John Madden: During a 30-year commentary career that began in 1979 and ended with Super Bowl 43 in. February 2009, Madden became a fixture of NFL broadcasts with his distinctive voice and folksy, everyman persona.
John Madden, a former NFL coach who led the Oakland Raiders to a. Super Bowl victory before going on to have a. Successful broadcasting career and create a blockbuster video game business, has died. He was 85 years old at the time. During a 30-year commentary career that began in 1979 and ended with Super Bowl 43 in February. 2009, Madden became a fixture of NFL broadcasts with his distinctive voice and folksy, everyman persona.
In a statement, NFL commissioner Roger Goodell said, “Nobody loves football more than Coach.” “He was a football player.”
Madden died “unexpectedly” on Tuesday morning, according to the league, but no cause of death was given.
“There will never be another John Madden, and we will be eternally grateful to him for everything he accomplished to shape football and the NFL into what they are today,” Goodell said.
Madden was born on April 10, 1936, in. California, and after playing for his high school, he seemed destined for a career in football.
After being picked by the Philadelphia Eagles in 1958, his ambitions of a professional career were dashed when he sustained a second major knee injury during his first professional training camp.
Madden’s coaching career would be launched thanks to the injury. He spent hours in the film room with Eagles quarterback Norm Van Brocklin during his recuperation, analyzing out plays.
Years later, Madden would recall, “That’s where I learned pro football.”
In 1967, Oakland owner Al Davis hired Madden as linebackers coach after he had spent three years coaching college football.
At the age of 32 years and 10 months, he would become the youngest head coach in NFL history two years later.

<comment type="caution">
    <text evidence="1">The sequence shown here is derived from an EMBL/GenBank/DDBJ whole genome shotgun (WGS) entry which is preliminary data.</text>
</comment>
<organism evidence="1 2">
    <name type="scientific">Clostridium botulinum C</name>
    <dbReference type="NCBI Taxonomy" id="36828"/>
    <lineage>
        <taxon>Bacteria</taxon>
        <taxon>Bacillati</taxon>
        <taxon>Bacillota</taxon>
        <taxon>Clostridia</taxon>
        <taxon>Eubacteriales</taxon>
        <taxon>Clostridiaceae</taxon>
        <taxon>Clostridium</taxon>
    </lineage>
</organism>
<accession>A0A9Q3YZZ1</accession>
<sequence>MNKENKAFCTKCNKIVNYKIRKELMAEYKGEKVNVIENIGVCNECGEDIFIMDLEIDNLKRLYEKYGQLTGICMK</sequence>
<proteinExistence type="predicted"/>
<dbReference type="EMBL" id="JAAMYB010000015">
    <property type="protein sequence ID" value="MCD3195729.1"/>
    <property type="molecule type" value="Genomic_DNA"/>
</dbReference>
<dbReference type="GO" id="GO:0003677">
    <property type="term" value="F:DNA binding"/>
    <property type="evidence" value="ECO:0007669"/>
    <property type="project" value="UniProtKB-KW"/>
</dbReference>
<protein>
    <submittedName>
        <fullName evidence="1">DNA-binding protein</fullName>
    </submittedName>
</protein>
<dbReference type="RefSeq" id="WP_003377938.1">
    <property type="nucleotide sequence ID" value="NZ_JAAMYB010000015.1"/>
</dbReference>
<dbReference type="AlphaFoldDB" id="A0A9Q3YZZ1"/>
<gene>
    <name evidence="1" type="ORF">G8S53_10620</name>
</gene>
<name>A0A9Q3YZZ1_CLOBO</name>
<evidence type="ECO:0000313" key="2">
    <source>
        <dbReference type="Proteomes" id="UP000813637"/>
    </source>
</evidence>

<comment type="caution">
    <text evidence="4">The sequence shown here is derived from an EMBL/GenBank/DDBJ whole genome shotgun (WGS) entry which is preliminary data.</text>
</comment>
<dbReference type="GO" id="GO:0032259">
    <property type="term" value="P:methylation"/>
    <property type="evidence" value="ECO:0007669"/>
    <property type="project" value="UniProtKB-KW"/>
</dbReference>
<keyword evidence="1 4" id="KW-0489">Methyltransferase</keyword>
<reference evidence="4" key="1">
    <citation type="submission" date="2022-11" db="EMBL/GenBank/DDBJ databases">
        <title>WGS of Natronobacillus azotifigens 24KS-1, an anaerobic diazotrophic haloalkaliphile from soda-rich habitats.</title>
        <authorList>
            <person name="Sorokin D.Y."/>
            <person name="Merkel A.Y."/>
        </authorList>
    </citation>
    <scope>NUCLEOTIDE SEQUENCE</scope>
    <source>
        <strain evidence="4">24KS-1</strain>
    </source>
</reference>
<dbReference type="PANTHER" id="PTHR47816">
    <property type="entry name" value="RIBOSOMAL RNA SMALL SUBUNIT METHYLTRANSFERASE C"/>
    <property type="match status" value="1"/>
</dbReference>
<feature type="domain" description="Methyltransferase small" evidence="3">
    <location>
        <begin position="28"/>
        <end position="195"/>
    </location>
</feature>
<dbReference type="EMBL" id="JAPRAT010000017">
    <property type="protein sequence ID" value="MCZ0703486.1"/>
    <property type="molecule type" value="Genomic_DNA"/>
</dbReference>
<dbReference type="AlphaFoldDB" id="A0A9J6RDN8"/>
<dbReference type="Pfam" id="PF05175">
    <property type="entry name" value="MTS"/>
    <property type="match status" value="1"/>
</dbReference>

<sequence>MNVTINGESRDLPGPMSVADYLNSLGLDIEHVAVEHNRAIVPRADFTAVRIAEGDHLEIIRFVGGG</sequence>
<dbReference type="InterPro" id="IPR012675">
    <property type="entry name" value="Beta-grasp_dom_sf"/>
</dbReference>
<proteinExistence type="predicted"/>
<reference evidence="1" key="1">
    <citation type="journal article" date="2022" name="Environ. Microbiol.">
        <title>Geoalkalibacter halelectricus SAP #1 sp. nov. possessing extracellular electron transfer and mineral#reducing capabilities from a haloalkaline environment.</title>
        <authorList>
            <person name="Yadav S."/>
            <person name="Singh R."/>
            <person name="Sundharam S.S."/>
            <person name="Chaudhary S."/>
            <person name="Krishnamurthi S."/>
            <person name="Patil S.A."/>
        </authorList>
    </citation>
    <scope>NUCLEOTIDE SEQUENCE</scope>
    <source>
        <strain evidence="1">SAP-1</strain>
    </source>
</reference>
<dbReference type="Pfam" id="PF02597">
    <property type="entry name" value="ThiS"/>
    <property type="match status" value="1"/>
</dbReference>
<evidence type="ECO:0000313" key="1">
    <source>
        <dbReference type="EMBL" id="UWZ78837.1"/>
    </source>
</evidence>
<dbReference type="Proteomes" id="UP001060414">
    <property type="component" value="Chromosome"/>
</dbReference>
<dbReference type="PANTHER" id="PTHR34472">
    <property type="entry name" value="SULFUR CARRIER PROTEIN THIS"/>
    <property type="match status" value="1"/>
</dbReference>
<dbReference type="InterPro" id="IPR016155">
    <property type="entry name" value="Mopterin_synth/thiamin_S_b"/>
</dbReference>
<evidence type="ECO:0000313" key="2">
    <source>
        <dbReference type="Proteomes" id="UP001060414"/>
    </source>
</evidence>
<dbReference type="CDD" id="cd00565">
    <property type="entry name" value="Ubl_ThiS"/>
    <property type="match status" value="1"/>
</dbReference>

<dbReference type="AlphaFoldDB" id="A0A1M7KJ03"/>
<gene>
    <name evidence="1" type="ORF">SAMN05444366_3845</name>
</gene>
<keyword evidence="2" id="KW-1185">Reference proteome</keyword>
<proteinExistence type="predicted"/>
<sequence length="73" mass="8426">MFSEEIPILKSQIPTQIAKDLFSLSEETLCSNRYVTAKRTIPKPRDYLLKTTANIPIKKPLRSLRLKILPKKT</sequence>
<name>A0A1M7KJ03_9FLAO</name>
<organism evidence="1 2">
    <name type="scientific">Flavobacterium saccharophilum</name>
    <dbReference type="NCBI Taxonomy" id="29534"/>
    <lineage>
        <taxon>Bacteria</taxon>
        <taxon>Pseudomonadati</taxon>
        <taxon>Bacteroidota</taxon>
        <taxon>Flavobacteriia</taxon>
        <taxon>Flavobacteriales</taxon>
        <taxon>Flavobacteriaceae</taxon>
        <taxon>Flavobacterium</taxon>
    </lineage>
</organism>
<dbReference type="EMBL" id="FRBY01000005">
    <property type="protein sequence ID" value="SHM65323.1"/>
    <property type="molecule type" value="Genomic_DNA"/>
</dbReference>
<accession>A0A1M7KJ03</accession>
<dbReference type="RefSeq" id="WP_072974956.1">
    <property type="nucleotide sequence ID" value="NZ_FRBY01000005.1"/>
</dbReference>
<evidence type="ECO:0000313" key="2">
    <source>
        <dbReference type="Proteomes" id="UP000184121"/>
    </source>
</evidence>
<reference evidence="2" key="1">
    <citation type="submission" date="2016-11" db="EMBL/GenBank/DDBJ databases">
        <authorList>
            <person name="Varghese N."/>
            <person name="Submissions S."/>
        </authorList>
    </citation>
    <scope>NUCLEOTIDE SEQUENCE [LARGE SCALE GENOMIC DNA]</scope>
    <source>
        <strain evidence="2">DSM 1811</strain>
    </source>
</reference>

Despite building a string of excellent Raiders teams, Madden’s first seven seasons as head coach were littered with near-misses.
During that time, the Raiders lost five AFC Championship games, earning Madden’s squad the unwelcome moniker of serial nearly men.
Lifting the curse
The curse was broken in spectacular fashion in 1976, when a Raiders team headed by quarterback Ken “Snake” Stabler romped to a 32-14 Super Bowl victory over the Minnesota Vikings after a 13-1 regular season.
With the monkey off his back and Madden still only 40, the first of many titles appeared a certain conclusion.
However, Madden left the sport two years later, citing weariness and ill health caused by a stomach ulcer.
“I gave it everything I’ve got and I just don’t have anything left,” a sobbing Madden said in an NFL-shocking declaration.
“I’m stepping down as a football coach, and I’ll never coach again in my life. I’ve always been an Oakland Raider, and I’ll always be an Oakland Raider.”
Madden, on the other hand, didn’t take long to find a new calling.
Madden was hired by CBS as a color commentator and quickly established himself as a star in the booth.
He’d eventually work for all four major networks — CBS, Fox, ABC, and NBC — and was paid more than any NFL player at one point.
His trademark combination of razor-sharp analysis and the occasional breathless truism — “If this team doesn’t put points on the board, I don’t see how they can win” — would become his calling card.
Madden’s distinct style made him an obvious candidate to be the face of the only officially sanctioned NFL video game, “John Madden Football,” which was released in 1988.
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